To address these questions, we analyzed the neuroanatomy of animals that carry mutations in sax-8, a previously uncloned gene, that was identified in a screen for mutants with sensory neuron defects(Zallen et al., 1999). We show that sax-8 mutants are defective in maintaining the position of cell bodies in several regions of the nervous system and of axons in the VNC. We find that sax-8 corresponds to dig-1, a previously uncloned gene originally implicated in gonad positioning in the early larva(Thomas et al., 1990), and that it codes for a large secreted protein. We show that dig-1 is required for proper basement membrane structure and that it functions post-developmentally and non-autonomously to maintain the integrity of ganglia in the head and axonal tracts in the VNC of C. elegans. We propose that DIG-1 is a component of the basement membrane that ensheathes ganglia and fascicles, mediating specific interactions between the neurons and their extracellular environment that are necessary for their structural maintenance.
MATERIALS AND METHODS
Strains and transgenes
Strains were maintained as described(Brenner, 1974). n1480,nu336, nu52, nu345, n2467 and nu319ts were generously provided by E. Ryder, J. Kaplan and R. H. Horvitz. All dig-1/sax-8 alleles were outcrossed at least three times, and then crossed into gfp-based reporter strains that label aspects of C. elegans anatomy. Rescuing array rhEx40, carrying cosmids K07E12 and R05H11, was generated by R. Proenca and E. Hedgecock and provided by E. Ryder.
The following gfp transgenes were used: evIs111 Is[F25B3.3::gfp],jcIs1: Is[ajm-1::gfp], oyIs14: Is[sra-6::gfp], oxIs12 Is[unc-47::gfp], mgIs25 Is[unc-97::gfp], bwIs2 Is[flp-1::gfp], kyIs179 Is[unc-86::gfp], ccIs4251 Is[pmyo-3mitochondrial::gfp + pmyo-3nuclear::gfp](Fire et al., 1998) and stEx30 Ex[myo-3::gfp] (Campagnola et al., 2002). Reporter transgenes generated for this study were: otEx2576, 2577, 2578 (three lines of Ex[dig-1prom4.9kb::gfp; rol-6(d)]); otEx2293, 2294,2295 (three lines of Ex[dig-1prom3.3kb::gfp;rol-6(d)]); and otEx2289, 2290, 2291, 2292 (four lines of Ex[dig-1translational::gfp; rol-6(d)]).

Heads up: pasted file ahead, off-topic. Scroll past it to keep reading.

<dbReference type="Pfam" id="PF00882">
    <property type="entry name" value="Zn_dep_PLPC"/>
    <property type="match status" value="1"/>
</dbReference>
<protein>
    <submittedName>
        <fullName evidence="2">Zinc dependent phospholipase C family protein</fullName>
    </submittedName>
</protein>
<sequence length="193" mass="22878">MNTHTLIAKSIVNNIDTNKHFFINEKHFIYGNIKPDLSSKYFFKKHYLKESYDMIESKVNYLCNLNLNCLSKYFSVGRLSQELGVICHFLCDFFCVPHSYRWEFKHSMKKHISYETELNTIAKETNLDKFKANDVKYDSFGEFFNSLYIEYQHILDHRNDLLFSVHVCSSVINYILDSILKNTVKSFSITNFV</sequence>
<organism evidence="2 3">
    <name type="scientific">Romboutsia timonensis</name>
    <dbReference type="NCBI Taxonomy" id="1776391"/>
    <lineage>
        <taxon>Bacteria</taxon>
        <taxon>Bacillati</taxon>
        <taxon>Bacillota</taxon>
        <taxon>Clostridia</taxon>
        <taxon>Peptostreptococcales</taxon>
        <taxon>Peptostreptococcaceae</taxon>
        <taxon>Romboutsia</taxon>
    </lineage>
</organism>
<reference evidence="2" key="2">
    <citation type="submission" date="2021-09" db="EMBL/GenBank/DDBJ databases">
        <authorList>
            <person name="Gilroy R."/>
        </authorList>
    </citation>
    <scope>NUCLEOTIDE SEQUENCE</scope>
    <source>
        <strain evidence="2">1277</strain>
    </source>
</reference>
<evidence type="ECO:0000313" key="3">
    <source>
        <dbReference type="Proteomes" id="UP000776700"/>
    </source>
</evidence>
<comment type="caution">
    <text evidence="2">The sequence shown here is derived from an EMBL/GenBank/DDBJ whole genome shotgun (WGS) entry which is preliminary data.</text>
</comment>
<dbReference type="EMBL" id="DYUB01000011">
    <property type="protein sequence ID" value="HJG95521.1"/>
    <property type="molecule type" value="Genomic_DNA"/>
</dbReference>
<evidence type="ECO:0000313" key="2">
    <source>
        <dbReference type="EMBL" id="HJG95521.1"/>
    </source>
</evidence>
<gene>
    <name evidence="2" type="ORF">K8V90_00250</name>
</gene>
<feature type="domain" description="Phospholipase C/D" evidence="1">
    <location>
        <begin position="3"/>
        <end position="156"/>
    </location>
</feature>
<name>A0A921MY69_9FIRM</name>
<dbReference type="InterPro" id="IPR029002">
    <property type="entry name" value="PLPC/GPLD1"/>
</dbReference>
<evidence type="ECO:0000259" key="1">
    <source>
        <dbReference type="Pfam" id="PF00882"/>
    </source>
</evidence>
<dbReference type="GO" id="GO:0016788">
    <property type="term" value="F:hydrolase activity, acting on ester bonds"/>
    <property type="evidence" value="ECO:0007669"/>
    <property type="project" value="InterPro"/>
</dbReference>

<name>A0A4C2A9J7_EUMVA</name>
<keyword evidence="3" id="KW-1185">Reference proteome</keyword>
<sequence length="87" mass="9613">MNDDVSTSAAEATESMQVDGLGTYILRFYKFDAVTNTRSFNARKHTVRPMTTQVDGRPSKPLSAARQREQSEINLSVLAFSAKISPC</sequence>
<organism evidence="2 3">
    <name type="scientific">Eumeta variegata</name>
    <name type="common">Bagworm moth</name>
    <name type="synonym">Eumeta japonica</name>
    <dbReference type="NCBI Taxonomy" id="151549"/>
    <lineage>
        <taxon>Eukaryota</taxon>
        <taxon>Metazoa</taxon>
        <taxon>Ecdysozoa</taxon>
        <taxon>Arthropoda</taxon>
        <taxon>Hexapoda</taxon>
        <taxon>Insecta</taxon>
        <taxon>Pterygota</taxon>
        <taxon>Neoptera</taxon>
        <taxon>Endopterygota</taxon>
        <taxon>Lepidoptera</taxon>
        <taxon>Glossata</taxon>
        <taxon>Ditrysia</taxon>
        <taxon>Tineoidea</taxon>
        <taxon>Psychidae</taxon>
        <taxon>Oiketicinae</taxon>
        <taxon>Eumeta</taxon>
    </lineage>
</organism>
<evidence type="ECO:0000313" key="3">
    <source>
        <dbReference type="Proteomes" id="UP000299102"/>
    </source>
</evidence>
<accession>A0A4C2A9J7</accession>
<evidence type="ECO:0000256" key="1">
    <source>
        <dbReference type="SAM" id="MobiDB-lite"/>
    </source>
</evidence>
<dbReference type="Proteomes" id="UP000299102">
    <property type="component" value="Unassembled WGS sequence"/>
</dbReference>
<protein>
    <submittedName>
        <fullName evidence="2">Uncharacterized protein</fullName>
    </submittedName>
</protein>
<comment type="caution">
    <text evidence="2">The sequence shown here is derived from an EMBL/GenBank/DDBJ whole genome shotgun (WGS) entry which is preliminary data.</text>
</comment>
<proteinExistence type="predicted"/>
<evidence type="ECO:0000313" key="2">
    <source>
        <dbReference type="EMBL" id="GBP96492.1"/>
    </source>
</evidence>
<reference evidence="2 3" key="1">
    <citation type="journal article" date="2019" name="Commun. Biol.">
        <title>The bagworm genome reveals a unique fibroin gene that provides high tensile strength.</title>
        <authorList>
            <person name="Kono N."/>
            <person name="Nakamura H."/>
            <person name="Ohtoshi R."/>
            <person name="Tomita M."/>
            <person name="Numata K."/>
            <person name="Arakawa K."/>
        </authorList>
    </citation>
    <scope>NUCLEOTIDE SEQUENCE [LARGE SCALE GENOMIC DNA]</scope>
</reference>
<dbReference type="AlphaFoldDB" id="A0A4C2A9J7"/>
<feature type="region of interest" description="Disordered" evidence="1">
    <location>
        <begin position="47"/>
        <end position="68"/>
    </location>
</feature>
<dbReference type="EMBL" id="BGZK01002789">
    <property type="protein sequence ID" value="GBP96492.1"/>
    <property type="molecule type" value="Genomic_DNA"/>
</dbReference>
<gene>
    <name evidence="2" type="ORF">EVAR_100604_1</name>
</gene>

RNAi was performed in a genetically sensitized, rrf-3 mutant background (Simmer et al.,2002). rrf-3(pk1426);oyIs14 L4 hermaphrodites were placed on bacteria harboring a plasmid to express dsRNA corresponding to the dig-1 gene (J. Ahringer library, clone 3H03), or the empty vector(L4440), as described (Fraser et al.,2000). F1 animals were scored for neural defects. No phenotype was observed in P0 animals or in adult P0s placed as embryos on the RNAi plates. Similar experiments were performed in the ky188;oyIs14 and nu345;oyIs14 genetic backgrounds.
Unless otherwise indicated, animals were grown at 20°C and scored under a Zeiss Axioplan 2 microscope. To obtain freshly hatched L1 larvae, embryos were picked and allowed to hatch and develop no longer than 30 minutes post-hatching. Young adults have just molted from L4, have a slightly protruding vulva and no embryos in their uteri. Three-day-old adults were selected as L4 picked 3 days earlier.
All phenotypes were scored as percent animals defective and results are shown with error bars representing the standard error of proportion. Statistical significance was calculated using the z-test to compare the proportion of abnormal animals of two genotypes. When using the same control for multiple comparisons, the P value was multiplied by the total number of comparison (*P<0.05, **P<0.001). Only when a PVQ axon directly contacted the contralateral PVQ axon, as examined at 1000× magnification, was the animal scored as displaying an `axon flip-over' phenotype, and thus the penetrance reported by this stringent criterion is probably an underestimate. When one or more chemosensory neuron cell bodies were located anterior to, or on top of the nerve ring, the animal was scored as mutant. Amphid chemosensory neurons ADL, ASH, ASI, ASJ, ASK and AWB were filled with DiI (10 μg/μl Molecular Probes, Eugene, OR) as previously described(Hedgecock et al., 1985). The position of the gonad relative to the P5/6 hypodermal cells was determined in freshly hatched L1 larvae using DIC microscopy as described(Thomas et al., 1990).